Reading about texture made me think of the hands that flipped the pages of my book. It made me think about the shiny and dull surface of skin, speckled with flecks of freckles, along with tiny nicks of discolored skin where scars from Boy Scout outings and whatnot remain after years of supposed healing. Being the “tactile grain of surfaces and substances,” according to Lupton and Cole-Phillips Graphic Design: The New Basics, texture almost gives the identity and life, or lack there of, of the subject matter. There’s a reason why we cant tell the difference between an actual human actor versus a character made from CGI. While proportionally they may be similar, and even have the same gestures, there’s something about the skin that always gives the computer graphic away. We can argue that the “something” is texture.
Texture is most often created to give the essence of depth and variety to a piece, as seen in typographic portraits, or it can be used to show the difference between two objects, like hard and metallic and soft and organic.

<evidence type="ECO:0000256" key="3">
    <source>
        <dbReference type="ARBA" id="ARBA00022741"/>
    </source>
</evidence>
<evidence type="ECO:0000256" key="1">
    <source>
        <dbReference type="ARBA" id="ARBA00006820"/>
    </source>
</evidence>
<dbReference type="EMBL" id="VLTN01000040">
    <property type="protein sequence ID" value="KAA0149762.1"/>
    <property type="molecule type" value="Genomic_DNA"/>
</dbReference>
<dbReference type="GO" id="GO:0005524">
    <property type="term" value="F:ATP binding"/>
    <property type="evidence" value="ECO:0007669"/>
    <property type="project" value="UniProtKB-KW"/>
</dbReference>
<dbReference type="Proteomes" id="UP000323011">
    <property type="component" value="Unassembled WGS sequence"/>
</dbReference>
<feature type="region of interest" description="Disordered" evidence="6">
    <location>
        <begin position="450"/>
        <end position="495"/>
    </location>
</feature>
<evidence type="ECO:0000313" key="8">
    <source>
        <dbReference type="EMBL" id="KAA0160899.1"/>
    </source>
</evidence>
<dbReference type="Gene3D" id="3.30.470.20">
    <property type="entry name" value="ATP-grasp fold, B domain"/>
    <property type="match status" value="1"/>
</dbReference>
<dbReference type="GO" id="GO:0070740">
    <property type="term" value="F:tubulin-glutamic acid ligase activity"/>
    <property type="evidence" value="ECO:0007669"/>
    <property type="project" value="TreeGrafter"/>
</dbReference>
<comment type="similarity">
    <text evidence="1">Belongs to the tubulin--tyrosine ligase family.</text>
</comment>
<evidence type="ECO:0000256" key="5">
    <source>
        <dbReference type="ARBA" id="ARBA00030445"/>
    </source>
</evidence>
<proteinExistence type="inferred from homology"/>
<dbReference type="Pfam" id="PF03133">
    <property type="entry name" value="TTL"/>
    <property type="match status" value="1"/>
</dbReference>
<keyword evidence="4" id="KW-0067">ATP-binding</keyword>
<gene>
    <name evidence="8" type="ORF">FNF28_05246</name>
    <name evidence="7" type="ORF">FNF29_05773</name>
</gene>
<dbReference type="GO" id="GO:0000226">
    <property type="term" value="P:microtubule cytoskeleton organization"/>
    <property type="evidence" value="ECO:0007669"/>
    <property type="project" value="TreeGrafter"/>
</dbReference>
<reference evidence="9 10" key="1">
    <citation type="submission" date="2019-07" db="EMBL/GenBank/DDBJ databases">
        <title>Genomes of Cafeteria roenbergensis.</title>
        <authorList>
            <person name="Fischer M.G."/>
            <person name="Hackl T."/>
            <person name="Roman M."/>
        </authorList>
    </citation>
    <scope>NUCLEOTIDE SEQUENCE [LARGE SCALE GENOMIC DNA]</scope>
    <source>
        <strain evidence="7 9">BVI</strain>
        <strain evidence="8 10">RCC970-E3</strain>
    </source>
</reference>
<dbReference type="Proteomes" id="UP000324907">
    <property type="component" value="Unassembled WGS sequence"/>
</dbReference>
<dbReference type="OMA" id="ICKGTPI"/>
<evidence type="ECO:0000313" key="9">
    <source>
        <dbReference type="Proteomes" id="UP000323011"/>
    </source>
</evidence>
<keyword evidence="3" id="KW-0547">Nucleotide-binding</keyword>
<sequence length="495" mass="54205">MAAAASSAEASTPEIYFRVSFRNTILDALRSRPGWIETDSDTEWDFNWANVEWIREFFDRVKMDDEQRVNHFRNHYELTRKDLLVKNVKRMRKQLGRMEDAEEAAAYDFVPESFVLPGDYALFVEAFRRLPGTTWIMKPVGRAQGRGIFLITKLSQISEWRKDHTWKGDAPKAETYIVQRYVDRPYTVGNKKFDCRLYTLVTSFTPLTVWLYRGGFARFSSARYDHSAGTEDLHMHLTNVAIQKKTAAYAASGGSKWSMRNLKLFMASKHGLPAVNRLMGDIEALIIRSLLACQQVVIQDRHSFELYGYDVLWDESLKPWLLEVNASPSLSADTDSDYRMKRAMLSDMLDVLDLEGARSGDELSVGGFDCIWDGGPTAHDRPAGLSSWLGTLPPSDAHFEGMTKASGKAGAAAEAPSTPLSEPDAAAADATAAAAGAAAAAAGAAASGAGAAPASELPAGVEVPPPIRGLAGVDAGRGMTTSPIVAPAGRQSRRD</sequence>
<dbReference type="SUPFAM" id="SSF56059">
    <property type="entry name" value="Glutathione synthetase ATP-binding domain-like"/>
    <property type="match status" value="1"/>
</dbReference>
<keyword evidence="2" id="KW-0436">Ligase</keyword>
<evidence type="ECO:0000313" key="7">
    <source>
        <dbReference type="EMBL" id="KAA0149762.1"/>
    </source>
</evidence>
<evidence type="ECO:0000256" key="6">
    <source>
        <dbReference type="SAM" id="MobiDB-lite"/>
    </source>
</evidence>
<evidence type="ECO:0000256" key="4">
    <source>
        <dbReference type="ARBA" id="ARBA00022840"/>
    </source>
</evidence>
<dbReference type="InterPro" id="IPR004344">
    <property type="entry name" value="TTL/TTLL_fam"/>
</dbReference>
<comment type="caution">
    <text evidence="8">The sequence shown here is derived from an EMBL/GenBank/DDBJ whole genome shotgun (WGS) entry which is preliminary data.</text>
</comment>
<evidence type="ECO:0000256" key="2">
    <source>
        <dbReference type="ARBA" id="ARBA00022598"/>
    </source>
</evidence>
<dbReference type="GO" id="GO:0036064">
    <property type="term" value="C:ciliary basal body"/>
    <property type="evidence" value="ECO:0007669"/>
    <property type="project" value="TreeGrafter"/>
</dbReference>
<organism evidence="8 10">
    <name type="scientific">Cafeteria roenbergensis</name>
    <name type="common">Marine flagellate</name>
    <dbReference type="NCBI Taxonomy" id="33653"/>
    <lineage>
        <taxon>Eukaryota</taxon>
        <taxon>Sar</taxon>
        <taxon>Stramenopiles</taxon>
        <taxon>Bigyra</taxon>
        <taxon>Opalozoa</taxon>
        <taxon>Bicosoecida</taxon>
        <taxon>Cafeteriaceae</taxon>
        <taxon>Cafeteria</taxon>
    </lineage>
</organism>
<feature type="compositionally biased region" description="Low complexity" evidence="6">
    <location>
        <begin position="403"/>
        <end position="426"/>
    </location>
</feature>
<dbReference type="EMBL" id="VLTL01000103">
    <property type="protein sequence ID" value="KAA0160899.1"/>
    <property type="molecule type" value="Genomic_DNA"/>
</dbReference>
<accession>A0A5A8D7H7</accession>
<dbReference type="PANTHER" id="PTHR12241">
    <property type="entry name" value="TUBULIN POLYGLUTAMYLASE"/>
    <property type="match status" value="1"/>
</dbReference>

Lynda Barry crafts together texture in this example of her graphic novel What It Is. In page 158, we see one of her popular octopi covered in what appears to be suction-cups, which characterize such creatures, until closer inspection reveals it is actually argentine puff paint. This is an example of surface manipulation, and while she could have left the octopus alone, she took the opportunity to give variety to the entity. Within the same box, the background is also given texture and variety with points of taupe on a tangerine and lemon-hued sky. Just looking at interaction between subject and texture makes you want to brush your fingertips across the tentacles, only to find they are smooth, because of the print.